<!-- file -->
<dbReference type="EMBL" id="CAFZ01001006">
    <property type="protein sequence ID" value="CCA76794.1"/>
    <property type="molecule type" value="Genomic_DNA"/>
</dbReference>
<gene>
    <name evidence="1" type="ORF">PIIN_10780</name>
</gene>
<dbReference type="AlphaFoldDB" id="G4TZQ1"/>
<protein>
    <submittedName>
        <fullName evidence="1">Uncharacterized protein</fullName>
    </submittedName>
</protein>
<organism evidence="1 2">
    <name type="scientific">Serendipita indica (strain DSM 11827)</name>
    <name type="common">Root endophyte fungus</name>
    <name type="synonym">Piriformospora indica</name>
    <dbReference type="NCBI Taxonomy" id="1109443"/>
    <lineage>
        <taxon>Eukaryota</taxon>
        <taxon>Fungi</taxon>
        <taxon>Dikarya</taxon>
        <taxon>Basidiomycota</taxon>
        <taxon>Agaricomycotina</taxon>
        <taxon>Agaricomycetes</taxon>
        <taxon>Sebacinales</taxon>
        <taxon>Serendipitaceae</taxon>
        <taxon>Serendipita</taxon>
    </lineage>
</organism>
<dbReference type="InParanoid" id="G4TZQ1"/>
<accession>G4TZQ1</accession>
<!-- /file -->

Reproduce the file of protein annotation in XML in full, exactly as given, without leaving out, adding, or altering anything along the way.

<dbReference type="EMBL" id="CAFZ01001006">
    <property type="protein sequence ID" value="CCA76794.1"/>
    <property type="molecule type" value="Genomic_DNA"/>
</dbReference>
<gene>
    <name evidence="1" type="ORF">PIIN_10780</name>
</gene>
<dbReference type="AlphaFoldDB" id="G4TZQ1"/>
<protein>
    <submittedName>
        <fullName evidence="1">Uncharacterized protein</fullName>
    </submittedName>
</protein>
<organism evidence="1 2">
    <name type="scientific">Serendipita indica (strain DSM 11827)</name>
    <name type="common">Root endophyte fungus</name>
    <name type="synonym">Piriformospora indica</name>
    <dbReference type="NCBI Taxonomy" id="1109443"/>
    <lineage>
        <taxon>Eukaryota</taxon>
        <taxon>Fungi</taxon>
        <taxon>Dikarya</taxon>
        <taxon>Basidiomycota</taxon>
        <taxon>Agaricomycotina</taxon>
        <taxon>Agaricomycetes</taxon>
        <taxon>Sebacinales</taxon>
        <taxon>Serendipitaceae</taxon>
        <taxon>Serendipita</taxon>
    </lineage>
</organism>
<dbReference type="InParanoid" id="G4TZQ1"/>
<accession>G4TZQ1</accession>